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Principled Money Posts #26: the ‘bonfire night’ edition

Primal experience and wine

Yes, this is how we spent last night – around a bonfire, drinking wine and talking to friends. We have been going to out bonfire party for decades; it started as a little party for the children but then the dads felt the primitive pull of fire and fireworks. In brief, the children are now adults and we still go to this party that happens every year on the weekend closest to November 5th.

I have no doubt that my readers in the UK know well what this is about – although some of them have long forgotten that this celebrations have very powerful anti-catholic origin and under-tones. For my readers elsewhere around the world, Bonfire Night (also known as Guy Fawkes Night) is to commemorate the failure of the plot to blow up the House of Lords – and King James I – hatched by a group of English Catholics in 1605. This stayed in history as the Gunpowder Plot; more importantly Guy Fawkes who was guarding the gunpowder was captured, tortured and managed to break his neck before he was quartered. Not nice! But ever since, people in England celebrate the failure of the Catholics to assassinate their protestant king by lighting large bonfires and fireworks displays.

Now without further delay, let’s see who in the blogosphere offered spectacular display of thought provoking publishing.

Being fifty is still a new thing for me, you know. So, suddenly my anxiety focus is zeroing on retirement, pensions and my winter; I do realise it is still very early but can’t help it – this may pass when the novelty wears off. This is why, I enjoyed immensely a post by Krantcents who argued that, contrary to what people do, moving when you retire is dumb. I have no idea what I am going to do; one idea is to start a commune for my surviving friends – we can live in a large house, hire couple of people to help us look after ourselves and each other, and grow old completely disgracefully. For me, one of the worst dangers of older age is loneliness and isolation.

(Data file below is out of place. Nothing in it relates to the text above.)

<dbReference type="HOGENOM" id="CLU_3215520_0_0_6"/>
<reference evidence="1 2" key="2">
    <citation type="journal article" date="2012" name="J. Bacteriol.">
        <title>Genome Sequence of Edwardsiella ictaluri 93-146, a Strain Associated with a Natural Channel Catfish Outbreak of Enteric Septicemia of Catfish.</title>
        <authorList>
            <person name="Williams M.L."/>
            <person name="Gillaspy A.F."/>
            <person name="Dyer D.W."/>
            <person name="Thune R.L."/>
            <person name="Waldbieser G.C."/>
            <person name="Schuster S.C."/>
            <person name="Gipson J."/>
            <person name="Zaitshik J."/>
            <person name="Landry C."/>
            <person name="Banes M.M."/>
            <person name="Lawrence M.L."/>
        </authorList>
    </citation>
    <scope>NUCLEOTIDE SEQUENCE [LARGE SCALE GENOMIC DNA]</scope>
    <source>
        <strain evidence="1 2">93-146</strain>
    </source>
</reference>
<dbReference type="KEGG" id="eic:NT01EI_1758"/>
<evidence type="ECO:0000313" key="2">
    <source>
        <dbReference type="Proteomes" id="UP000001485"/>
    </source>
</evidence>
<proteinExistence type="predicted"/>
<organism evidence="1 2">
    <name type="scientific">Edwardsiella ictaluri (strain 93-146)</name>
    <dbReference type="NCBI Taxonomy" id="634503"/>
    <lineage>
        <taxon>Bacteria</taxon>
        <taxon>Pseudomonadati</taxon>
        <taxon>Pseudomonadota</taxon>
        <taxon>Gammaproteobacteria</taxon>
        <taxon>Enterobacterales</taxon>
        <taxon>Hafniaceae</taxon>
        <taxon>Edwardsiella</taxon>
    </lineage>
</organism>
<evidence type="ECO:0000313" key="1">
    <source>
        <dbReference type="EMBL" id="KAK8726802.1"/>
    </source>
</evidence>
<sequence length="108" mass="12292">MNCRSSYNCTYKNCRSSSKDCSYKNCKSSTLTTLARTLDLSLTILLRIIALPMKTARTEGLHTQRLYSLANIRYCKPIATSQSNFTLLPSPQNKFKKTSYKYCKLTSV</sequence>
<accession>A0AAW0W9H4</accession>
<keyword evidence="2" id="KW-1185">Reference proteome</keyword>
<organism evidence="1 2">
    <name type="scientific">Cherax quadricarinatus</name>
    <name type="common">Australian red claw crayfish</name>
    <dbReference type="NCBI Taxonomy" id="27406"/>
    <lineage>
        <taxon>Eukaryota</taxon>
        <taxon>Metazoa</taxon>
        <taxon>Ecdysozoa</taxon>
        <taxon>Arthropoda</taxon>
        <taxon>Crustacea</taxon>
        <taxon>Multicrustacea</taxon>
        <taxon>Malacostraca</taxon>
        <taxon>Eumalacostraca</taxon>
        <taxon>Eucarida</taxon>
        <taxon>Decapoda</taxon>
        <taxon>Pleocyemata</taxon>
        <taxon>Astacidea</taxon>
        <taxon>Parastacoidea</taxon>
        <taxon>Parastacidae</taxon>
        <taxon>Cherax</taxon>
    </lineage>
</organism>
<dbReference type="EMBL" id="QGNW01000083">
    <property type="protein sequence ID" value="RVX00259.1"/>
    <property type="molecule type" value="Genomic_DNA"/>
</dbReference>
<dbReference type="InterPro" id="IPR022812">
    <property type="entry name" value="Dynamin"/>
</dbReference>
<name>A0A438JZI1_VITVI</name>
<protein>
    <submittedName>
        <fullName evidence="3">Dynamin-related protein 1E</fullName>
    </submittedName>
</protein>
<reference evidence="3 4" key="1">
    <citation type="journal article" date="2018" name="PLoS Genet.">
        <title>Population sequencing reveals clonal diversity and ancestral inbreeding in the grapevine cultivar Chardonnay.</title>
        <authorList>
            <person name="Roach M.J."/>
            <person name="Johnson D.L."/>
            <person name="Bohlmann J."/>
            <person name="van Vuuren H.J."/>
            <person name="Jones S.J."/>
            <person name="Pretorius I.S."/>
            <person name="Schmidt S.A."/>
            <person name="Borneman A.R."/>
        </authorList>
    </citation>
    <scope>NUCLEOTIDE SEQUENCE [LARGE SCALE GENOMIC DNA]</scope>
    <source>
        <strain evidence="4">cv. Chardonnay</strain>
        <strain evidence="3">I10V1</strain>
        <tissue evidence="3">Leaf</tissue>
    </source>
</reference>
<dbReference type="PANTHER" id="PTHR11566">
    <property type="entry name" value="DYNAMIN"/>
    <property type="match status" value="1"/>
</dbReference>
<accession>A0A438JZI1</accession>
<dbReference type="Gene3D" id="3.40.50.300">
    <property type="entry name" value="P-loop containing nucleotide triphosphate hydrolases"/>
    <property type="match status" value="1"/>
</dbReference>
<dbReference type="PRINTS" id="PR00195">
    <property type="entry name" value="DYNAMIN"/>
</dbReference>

Money management is hard when you are on your own; when you are with someone else forever (or at least this is the assumption when we get married) it can get really iffy. Last week, I read an article by TheOtherGuy on The Free Financial Advisor setting out four money rules for wedded bliss. Not bad rules, these were. In my opinion, however, for bliss – wedded or bedded – there is only one rule: keep talking and never assume that you know what your ‘other half’ is feeling and thinking (or doing). This is it!

Until very recently I thought that we succumb to silliness because…well, because we are silly. About a week ago I heard that most silly mistakes we make when thinking in numbers is not our fault – it is an evolutionary feature of our brains; so I am learning to be much more accepting of human folly. Irrespective of how accepting I may be trying to become I am still not prepared to ignore blog articles pointing to, and busting, obviously faulty thinking.

One of these was published by A. Blinking and draws attention to the fact that most our finance is gross; no, not in the sense that it is ‘disgusting’ but as in the other side of ‘net’. We tend to forget this when we make important financial decisions like buying a car or a house and then wonder why our living standard is so much different from before and there is no money left for ‘God knows what’. Think about ‘net’ not ‘gross’!